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In 1939 his father gave him his first camera. He asked his neighbor, the French photographer Sam Levin, for advice. Levin was well-known for his work in cinema - as a portraitist and set photographer and Charbonnier became his assistant. The war interrupted his work in Paris. In 1941 he left for Lyon finding work in the photo lab of Blanc and Demilly. From there he went and to Toulon and joined up with Sam Levin. In1943 he left France for Switzerland where he spent almost two years studying typography and lay-out design with Jean Manevy.
Upon his return to France at the end of 1944 he found work with the newspaper Libération doing typesetting and lay-out. That same year he shot his first photo story, the execution of a collaborator, for a local newspaper in Vienne (Isère,France).He continued doing free-lance photography and worked with Albert Piécy at Point de Vue where, in 1949, he published a photographic essay complete with his own captions. He joined the staff of the prestigious monthly magazine Réalités in January 1950 working there until 1974. Charbonnier criss-crossed the globe with his camera, photographing major events, the famous and powerful people of that period as well as doing sensitive photographic essays on daily life, particularly in France. Réalités published three special issues (France, China, World Tour) filled entirely with Charbonnier's photographs.
In the 1960's, Charbonnier began commercial photography obtaining assignments with such companies as Carrefour, Renault as well as the Ministry of Labor. He also taught photography both in Paris (Penninghen) and in England.
In 1970 he was invited by Michel Tournier to participate in the inauguration exhibitions of the first "Rencontre d'Arles".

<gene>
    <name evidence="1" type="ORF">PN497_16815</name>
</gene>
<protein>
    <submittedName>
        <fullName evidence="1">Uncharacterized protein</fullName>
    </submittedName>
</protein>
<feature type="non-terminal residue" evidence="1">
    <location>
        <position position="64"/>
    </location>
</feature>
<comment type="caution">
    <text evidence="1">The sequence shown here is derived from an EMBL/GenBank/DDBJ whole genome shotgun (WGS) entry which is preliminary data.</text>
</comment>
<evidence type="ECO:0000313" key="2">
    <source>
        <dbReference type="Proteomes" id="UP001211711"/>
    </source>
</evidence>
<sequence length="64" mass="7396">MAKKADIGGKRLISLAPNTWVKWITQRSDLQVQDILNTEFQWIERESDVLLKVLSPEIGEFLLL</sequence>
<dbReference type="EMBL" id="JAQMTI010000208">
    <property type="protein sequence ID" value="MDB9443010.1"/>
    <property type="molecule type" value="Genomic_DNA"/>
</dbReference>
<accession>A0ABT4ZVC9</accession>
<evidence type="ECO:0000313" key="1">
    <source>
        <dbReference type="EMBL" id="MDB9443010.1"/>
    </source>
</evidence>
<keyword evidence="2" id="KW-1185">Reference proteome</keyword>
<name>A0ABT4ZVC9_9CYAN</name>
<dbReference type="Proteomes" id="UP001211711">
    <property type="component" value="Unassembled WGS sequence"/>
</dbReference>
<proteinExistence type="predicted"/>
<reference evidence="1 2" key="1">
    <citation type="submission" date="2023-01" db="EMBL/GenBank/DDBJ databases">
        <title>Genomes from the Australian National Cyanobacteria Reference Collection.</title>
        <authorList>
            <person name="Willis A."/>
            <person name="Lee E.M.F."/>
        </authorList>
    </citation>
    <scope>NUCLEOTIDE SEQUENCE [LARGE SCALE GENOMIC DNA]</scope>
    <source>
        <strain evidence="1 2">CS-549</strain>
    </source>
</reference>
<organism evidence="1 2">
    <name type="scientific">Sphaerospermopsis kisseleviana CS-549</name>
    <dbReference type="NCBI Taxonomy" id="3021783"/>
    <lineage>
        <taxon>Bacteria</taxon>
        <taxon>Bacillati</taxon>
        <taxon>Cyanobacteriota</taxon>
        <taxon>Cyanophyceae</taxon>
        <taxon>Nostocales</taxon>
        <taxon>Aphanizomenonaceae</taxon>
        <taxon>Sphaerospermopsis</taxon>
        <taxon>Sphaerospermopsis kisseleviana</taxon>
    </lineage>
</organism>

Charbonnier chose to leave Réalités in July 1974, when everything was becoming standardized, and when photography was no longer unique in bringing images of far-flung places to viewers. He turned his attention to his Parisian neighborhood of Notre-Dame de Paris making in-depth photographic essays on the daily life around him. The exotic often lurks around the corner.
In 1983, the Musée d'Art Moderne de la Ville de Paris held a major retrospective of Charbonnier's work, paying tribute to his talent. The show exhibited a panorama of more than forty years of French history, including the colonial and exotic adventures of a man who always fought narrow-mindedness and exposed middle-class values.
In the catalogue for this exhibition Charbonnier wrote:
"Photography is an excuse for curiosity, a way to satisfy it. It must not be an excuse for indiscretion, which is moreover useless, since the photographer is like a father confessor, to whom all is told. It is a means of seeing without being seen, of supporting the insupportable. The camera is both magnifier and shield against death and horror. The photographer enjoys a first-ultrasonic view, which penetrates far beyond his normal glance, in depth and speed. This view pinpoints the subject and freezes it by magnetism before the click of the shutter. The normal view often comes afterwards. Yet all this is purposeless if the photographer does not know to enter or to be drawn into the magnetic field-him too- where here and there Nature, people and things are in order."
In 1996, he received the Grand Prix de la photographie de la ville de Paris
He died on May 28, 2004 in Grasse.
Charbonnier, who spent his life as a globetrotter, did not believe he could be an anonymous news stringer. Moreover, as a privileged witness to many events, he always carried his character along with the camera, every shot becoming part of an experience you never can live twice.